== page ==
Alexander also brought together over 100 magicians on Zoom from small theaters throughout North America and Europe, so they could try to figure out how to survive whatever was next. Each faced the worry of having to shut down.

Shawn Furquhuar, a third-generation magician and two-time World Champion of Magic who runs the Hidden Wonders Speakeasy Magic Experience outside Vancouver, jumped at the chance to commune.

“Having us all connect allowed us to commiserate together,” Furquhaur said. “It’s inspiring — we talked about everything from new tricks to great ideas for marketing.”

It’s been two years and the magicians are still gathering weekly.

Alexander has been figuring out how to thrive since coming to The City on a San Francisco Art Institute scholarship. It was the halcyon days of the mid-80s when it was easier to live the life of a starving artist.

Two years in, he left school to pursue his passions, supporting himself by making flyers for beloved and now long-gone music venues like Nightbreak and the I-Beam. Alexander also performed magic at kids’ birthday parties on weekends, something he’d done since middle school in his hometown of Houston, where his love of magic began.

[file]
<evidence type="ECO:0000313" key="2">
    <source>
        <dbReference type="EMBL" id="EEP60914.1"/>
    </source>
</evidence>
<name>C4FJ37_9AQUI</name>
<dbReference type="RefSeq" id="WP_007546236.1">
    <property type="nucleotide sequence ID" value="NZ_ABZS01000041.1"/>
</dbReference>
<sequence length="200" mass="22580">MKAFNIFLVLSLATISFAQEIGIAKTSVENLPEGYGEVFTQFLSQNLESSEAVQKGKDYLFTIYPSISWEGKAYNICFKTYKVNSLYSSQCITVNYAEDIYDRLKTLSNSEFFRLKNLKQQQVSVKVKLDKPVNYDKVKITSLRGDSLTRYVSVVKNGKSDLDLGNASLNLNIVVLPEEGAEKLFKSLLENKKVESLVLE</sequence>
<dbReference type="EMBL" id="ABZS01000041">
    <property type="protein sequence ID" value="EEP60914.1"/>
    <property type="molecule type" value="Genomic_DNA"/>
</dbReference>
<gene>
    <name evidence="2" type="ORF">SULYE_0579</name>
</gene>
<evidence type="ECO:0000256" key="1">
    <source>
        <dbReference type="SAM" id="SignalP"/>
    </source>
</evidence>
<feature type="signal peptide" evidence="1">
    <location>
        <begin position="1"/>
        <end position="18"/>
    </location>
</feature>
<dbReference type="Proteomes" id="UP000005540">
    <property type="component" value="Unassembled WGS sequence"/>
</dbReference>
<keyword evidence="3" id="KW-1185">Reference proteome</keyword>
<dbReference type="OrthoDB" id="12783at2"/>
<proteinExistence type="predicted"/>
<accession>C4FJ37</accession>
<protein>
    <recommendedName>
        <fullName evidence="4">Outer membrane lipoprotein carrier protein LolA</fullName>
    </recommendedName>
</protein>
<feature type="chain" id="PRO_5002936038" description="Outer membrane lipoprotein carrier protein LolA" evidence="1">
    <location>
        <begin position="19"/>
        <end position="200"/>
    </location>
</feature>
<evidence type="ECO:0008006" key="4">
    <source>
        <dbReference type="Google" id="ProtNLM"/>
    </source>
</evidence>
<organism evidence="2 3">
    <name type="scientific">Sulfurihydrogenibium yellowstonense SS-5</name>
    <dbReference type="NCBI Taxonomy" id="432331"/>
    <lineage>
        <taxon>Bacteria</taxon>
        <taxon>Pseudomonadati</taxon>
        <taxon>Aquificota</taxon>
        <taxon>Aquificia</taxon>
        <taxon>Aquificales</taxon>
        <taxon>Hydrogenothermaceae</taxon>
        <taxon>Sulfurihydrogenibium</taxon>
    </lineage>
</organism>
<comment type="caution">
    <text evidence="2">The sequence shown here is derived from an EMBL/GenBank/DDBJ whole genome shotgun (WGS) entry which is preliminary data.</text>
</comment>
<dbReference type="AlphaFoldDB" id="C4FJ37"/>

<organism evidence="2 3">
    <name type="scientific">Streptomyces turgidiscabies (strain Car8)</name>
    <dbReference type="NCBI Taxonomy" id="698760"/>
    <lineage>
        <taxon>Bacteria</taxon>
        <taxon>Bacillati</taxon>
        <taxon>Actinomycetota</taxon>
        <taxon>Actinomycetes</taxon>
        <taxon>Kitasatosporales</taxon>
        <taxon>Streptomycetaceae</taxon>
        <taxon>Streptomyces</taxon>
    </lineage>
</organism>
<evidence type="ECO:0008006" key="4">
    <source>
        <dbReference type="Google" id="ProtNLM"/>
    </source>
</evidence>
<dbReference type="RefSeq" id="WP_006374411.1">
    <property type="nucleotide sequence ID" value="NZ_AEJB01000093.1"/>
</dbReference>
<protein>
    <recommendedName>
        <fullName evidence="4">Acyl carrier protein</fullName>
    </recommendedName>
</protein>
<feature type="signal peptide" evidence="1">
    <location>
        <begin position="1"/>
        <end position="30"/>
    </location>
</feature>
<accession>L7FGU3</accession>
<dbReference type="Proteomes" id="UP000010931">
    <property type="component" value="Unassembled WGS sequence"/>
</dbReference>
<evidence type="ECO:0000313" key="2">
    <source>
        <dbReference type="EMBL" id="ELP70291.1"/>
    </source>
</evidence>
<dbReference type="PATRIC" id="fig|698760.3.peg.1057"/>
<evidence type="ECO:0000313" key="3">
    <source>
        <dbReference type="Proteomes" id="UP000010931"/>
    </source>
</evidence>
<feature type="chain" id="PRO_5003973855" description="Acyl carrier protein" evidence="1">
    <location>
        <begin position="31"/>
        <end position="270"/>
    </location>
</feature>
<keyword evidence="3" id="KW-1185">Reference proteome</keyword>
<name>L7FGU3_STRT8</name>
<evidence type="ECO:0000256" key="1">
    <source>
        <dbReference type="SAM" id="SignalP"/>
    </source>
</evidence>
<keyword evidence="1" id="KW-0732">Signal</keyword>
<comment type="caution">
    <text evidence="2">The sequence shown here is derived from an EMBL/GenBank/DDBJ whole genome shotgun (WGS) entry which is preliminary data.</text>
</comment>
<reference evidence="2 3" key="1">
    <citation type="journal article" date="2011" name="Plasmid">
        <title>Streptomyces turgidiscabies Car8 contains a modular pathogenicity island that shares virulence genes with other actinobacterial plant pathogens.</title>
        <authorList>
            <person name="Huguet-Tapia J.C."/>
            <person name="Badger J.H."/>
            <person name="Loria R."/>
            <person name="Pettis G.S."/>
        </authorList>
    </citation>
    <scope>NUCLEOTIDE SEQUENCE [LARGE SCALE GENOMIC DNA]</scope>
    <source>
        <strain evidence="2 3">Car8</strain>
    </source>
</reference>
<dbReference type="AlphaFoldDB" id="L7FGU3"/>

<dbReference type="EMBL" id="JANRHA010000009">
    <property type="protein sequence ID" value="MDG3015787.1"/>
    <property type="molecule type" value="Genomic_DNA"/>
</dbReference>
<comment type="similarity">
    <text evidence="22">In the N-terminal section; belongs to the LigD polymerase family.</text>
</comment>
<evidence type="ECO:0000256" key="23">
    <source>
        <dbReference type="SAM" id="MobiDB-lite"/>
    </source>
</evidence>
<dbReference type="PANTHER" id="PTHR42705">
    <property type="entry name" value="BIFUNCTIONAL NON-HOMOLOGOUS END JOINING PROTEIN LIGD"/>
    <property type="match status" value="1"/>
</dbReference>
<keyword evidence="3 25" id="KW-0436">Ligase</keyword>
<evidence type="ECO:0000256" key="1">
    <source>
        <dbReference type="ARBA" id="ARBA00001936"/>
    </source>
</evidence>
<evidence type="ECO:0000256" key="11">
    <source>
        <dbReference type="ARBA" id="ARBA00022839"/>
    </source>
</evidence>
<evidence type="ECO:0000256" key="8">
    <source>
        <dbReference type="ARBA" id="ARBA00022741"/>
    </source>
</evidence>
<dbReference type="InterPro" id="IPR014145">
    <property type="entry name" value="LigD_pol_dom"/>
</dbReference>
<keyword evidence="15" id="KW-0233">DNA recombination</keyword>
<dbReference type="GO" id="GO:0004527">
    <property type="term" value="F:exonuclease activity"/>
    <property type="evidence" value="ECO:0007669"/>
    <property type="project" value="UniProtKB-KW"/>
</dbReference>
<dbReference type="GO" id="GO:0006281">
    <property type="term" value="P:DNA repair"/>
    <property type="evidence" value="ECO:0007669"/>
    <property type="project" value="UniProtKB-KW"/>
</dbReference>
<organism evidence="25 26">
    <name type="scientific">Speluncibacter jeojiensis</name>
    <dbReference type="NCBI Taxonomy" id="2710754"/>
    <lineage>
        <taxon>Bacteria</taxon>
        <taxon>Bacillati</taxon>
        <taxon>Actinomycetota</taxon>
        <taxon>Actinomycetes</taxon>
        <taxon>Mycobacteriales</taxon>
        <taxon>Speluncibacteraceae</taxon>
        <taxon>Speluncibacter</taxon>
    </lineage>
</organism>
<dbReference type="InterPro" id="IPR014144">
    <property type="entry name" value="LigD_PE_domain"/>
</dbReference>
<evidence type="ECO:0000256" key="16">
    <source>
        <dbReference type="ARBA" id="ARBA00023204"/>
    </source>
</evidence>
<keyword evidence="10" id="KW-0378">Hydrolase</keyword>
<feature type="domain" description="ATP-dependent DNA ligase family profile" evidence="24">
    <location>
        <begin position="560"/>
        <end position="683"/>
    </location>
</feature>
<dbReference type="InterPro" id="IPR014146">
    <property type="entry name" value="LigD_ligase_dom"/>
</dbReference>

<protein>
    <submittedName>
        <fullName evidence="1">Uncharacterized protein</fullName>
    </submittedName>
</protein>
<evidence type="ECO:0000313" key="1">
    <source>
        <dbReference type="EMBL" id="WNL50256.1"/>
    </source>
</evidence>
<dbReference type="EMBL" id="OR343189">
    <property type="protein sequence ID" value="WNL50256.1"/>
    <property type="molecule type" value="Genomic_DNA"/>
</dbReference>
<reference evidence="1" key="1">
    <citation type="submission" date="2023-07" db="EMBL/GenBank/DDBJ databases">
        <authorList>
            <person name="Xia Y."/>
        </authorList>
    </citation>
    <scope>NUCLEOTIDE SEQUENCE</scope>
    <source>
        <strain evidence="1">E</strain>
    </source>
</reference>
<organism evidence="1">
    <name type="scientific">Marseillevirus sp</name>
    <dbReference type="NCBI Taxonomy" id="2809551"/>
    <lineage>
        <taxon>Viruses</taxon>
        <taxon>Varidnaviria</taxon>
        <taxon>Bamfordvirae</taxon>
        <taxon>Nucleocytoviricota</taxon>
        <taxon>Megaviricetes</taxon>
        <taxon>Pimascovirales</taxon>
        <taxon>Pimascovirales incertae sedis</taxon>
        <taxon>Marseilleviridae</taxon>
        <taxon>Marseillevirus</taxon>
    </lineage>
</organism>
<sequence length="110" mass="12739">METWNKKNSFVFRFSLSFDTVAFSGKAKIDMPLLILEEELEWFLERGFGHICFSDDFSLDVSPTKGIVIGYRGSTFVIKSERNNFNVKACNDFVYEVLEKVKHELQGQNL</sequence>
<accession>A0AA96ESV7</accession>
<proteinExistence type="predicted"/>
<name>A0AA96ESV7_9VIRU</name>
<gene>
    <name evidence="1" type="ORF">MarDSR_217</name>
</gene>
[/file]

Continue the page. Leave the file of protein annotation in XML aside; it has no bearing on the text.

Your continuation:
At 11, his grandfather took him to see Doug Henning, the long-haired hippie in tie-dye with a broad grin and gentle nature. That day sealed his fate.

“Doug Henning took you on a journey doing magic tricks with things like different colored silk scarves and feathers,” Alexander said. “When you watched him, you believed his magic and the childlike wonder he created.”

Soon after seeing Henning, Alexander joined Houston magician Wayne Raeke’s youth magic group, The Joker’s Wild Junior Club, spending hours every week in training. At 14, Alexander was the youngest ever to win the Society of American Magicians Gold Medal of Honor.

The work ethic he learned under Rieke drives him, but it’s Henning’s sense of wonder that Alexander brings to each performance.